By Helen Bridgman
Growing up in a small town in Alberta, Canada, with a population of around 4,000, a career in professional cycling wasn’t exactly what a young Alison Jackson dreamed of. Born and raised on a grain farm and bison ranch with her two siblings, being a farmer would have been more of a natural first choice for Jackson. It wasn’t until leaving the family home that her dreams of being an Olympian and a professional athlete really came to the fore.
For Jackson, a slightly goofy, energetic, dynamic, fun-loving, family-orientated joker, the Women’s WorldTour is certainly a far cry from home. But it’s a home from home, one where she’s thriving, and somewhere that she is already making her mark. So who is the person behind those infamous TikToks and where does her confidence and boundless energy come from?
“I grew up on a farm and so we always had a lot of outdoor farm chores and ‘work stuff’ as kids,” said Jackson, “and I had a lot of outdoor energy. I loved playing with the animals and being outside. I think when we got into school and then had sports and activities to get into, then I shifted all my outdoor energy into that.
“Growing up in a small town meant that if you were sporty, you got to play all the sports so that we actually had a sports team,” joked Jackson.
A middle child (she has an older sister and a younger brother), Jackson’s the only one in the family who cycles. In fact, her family knew very little about cycling before she became a professional, but they’ve gone on a journey of discovery with her and taken a real interest. “For my family, it’s been really cool just to see how they have championed me and the sport,” she said. “They’ve done so much learning themselves to become fans of it.”
She recognises that her career choice is rather unique in her hometown of Vermilion, where there are few other cyclists. There’s also a relatively limited racing scene in Canada. With the exception of BC Superweek, which features nine pro bike races in ten days, you really have to head to the US or Europe if you want to get to the top level.
With no obvious cycling role model, where did Jackson’s love of the sport come from? A relatively late bloomer in cycling terms, Jackson, now 32, began riding at 19, when she started training for a triathlon. She competed in a lot of triathlons, including Amateur World Championships in 2012 and 2014, which led to her getting a running scholarship to Trinity Western University in British Columbia. After graduating from there with a Bachelor of Human Kinetics, the North American equivalent of sports science, Jackson chose cycling as a profession.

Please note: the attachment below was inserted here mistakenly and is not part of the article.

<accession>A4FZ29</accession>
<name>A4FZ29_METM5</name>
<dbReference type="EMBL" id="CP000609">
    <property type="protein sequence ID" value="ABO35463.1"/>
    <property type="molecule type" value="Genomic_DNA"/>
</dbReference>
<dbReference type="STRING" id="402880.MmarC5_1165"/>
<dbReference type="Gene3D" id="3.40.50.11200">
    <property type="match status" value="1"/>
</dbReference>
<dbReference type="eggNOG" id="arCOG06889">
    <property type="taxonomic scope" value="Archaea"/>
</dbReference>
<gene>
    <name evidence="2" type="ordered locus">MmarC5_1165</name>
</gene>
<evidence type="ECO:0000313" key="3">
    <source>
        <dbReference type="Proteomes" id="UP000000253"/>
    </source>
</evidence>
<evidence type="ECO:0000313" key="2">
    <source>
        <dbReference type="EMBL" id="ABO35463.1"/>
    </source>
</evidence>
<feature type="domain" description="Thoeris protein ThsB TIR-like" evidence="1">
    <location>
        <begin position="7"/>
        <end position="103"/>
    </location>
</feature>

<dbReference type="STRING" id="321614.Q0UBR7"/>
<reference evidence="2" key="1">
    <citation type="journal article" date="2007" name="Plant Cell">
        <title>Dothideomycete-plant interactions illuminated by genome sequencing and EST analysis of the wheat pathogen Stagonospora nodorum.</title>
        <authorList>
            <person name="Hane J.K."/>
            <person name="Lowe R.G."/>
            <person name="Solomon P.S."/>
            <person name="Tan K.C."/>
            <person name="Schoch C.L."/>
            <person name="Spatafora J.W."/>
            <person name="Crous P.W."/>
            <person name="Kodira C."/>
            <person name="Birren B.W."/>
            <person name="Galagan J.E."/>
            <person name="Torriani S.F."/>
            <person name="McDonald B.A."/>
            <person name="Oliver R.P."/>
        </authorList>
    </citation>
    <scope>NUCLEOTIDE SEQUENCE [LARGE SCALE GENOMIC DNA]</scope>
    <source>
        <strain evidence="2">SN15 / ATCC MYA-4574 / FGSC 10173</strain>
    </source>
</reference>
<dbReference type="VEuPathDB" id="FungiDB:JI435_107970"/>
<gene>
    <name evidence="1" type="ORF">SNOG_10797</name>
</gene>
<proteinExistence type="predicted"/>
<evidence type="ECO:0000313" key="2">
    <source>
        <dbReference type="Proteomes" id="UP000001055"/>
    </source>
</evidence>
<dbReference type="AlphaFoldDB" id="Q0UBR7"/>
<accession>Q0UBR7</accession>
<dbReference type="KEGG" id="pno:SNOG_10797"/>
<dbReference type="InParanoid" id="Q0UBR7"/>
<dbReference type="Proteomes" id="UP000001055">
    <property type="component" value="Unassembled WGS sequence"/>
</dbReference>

“When I was graduating,” she said, “I just wanted to be a professional athlete and whether that was triathlon, or just cycling or just running I didn’t mind. But I also had this Olympic dream which then kind of narrowed it down for me to either running or cycling. So in my last year there I just tried a lot of different events.” Jackson modestly added, “I won some bike races, got a walk on spot with an American team and then went from there.”
You hear of a lot of triathletes transitioning to cycling, and that often lends itself to a few jokes about bike handling, which is something Jackson has proactively worked on over the years. Although she wasn’t really a pure triathlete from the start. “When I trained for a triathlon,” said Jackson, “I never trained with triathletes. I swam with a swim team, I cycled with the cycling club and ran with the university running team. As an older athlete, getting on a bike at 19, you don’t have the same kind of oneness with the bike that you do if you grew up on a bike as a kid. But I think a talent of mine is that I adapt really well.”
She definitely adapted well to racing in Europe, jumping straight into it in her first year as a pro in 2015. “The style is a lot different,” Jackson said of European racing. “I just love the chaos and the stress of it, and the fact it’s hard to win. I think that challenge really motivated me and drove me. Just being a part of the peloton has helped me learn. Year by year, race by race, that experience has really worked for me.”
Jackson may come across as a bit of a joker off the bike, but when it comes to sports and games, there’s no doubt she’s a competitor. In part that comes from her parents, “I love to win,” she said. “My dad is very driven. He’s got big goals and he’s worked really hard to achieve that, and I see a lot of that in me. My mom is the one that’s more competitive.” She also gets her drive from her own achievements and loves that sense of winning and being good at something, “I had a lot of different moments of success, and it’s a great feeling.”